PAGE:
WASHINGTON, April 14
1. There is an iron triangle of liberal interest groups, Democratic congressional staffers, and media jackals (both investigatively minded and liberally oriented) who have never identified with or liked Tom DeLay (and what he stands for) and are enjoying every minute of their conspiring to bring him down.
2. Almost every accusation swirling around DeLay involves actions by him that have exact analogues among other members of Congress of both parties (See, for example, today's front-page Los Angeles Times page-turner about MOCs employing relatives to do campaign work.).
3. If having close ties to self-interested and restaurant-owning lobbyists disqualified someone from a leadership position on Capitol Hill, it would be a body of all Indians and no chiefs. (Note Note: we refuse to indulge in the little boy game of being super excited about the return of the National Pastime to the Nation's Capital, but, yes, that "Indians" thing was for y'all and not meant to offend Native Americans. It was also an Abramoff reference.)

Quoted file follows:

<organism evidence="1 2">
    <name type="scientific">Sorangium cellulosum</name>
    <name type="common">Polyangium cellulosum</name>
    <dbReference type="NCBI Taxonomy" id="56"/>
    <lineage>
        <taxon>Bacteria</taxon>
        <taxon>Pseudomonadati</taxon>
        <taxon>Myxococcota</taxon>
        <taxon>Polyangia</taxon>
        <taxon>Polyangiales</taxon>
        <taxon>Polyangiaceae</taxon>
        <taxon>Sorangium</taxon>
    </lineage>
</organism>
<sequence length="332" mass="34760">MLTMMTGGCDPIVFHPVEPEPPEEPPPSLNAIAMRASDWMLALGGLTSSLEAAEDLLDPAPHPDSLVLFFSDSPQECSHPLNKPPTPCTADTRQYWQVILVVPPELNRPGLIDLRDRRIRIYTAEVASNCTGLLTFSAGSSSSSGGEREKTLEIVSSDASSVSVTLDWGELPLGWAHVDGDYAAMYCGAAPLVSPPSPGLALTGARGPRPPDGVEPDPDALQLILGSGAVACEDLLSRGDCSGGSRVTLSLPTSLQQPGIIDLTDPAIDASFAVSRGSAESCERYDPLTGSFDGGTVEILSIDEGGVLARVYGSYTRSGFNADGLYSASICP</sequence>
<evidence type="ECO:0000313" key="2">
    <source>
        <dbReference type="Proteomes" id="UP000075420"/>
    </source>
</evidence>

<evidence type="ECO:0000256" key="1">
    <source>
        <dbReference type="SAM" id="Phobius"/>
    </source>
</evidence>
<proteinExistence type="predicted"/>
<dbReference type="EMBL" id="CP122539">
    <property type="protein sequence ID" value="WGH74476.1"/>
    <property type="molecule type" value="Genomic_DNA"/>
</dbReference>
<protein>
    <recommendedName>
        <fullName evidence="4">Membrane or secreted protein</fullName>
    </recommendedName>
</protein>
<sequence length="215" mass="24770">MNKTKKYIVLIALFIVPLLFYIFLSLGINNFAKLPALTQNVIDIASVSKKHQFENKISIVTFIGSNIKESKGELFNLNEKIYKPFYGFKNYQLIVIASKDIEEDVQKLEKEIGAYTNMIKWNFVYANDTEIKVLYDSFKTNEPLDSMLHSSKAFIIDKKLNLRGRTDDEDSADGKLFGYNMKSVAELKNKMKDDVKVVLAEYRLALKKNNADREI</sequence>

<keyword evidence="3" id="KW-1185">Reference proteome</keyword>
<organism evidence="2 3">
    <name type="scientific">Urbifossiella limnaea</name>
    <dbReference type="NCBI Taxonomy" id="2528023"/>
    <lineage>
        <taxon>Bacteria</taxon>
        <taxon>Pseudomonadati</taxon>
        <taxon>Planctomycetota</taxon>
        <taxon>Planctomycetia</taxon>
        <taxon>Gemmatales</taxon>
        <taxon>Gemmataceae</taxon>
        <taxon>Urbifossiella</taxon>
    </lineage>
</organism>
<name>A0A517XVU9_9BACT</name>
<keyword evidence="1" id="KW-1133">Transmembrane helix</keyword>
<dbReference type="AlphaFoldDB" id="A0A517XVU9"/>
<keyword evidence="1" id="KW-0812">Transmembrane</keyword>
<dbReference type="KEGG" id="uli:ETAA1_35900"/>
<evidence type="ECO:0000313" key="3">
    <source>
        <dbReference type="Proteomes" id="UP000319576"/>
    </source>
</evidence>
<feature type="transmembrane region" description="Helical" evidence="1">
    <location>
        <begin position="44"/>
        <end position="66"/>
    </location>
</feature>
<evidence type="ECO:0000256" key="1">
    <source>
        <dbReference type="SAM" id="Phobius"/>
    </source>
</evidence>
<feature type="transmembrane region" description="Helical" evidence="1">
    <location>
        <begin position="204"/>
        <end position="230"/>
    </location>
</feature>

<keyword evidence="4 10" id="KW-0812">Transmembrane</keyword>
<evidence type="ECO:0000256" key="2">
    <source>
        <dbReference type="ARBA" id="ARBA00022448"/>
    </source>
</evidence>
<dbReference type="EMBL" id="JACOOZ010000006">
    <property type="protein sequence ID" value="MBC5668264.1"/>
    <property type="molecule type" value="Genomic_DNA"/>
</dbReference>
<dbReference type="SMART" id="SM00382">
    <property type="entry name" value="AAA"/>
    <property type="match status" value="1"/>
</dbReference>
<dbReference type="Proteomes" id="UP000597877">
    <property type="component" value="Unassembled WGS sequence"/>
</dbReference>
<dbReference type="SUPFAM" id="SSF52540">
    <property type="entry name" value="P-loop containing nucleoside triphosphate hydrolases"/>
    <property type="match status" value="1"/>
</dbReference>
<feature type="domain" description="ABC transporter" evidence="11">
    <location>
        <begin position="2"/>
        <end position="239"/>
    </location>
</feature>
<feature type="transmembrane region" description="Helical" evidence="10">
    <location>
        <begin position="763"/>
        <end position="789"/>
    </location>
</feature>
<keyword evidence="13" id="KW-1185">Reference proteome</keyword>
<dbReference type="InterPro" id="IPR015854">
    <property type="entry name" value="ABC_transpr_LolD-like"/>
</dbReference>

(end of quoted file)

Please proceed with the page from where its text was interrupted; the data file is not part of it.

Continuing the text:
4. And/but without a functioning House ethics committee, there is no natural forum in which Leader DeLay can clear up the legit unanswered questions about some of his conduct. And/but his unwillingness to do it in the feeding frenzy of a packed press conference seems reasonable. May we suggest an interview with The Note, Dan Allen?
5. The Chicago Tribune's Jill Zuckman has an extraordinarily Sweet hold on the Office of the Speaker of the House. Check out her scooplet below with the thinking of a senior Hastert aide who is suggesting more DeLay DeSclosure.
6. Even people close to the White House (so close, in some cases, that they are actually INSIDE it) don't seem quite sure what the POTUS and DCoS/SA currently think about whether DeLay will survive or whether DeLay should survive. Trying to read Scott McClellan like he is a basket of tea leaves is -- let's face it -- silly as all get out.
7. DeLay's DeFenders will remain reasonably confident that their guy will survive, so long as the story stays largely inside the Beltway. The Richmond Times Dispatch ed board DeFection is not a good sign for them; nor was the USA Today cover story. And regularly making the late-night comedians' monologues ain't great either.
8. This is the Democrats favorite part of DeLay's interview with the Washington Times family:
Q. Have you ever crossed the line of ethical behavior in terms of dealing with lobbyists, your use of government authority or with fundraising?
Mr. DeLay: Ever is a very strong word.
9. The part the Democrats left out of DeLay's answer as he continued: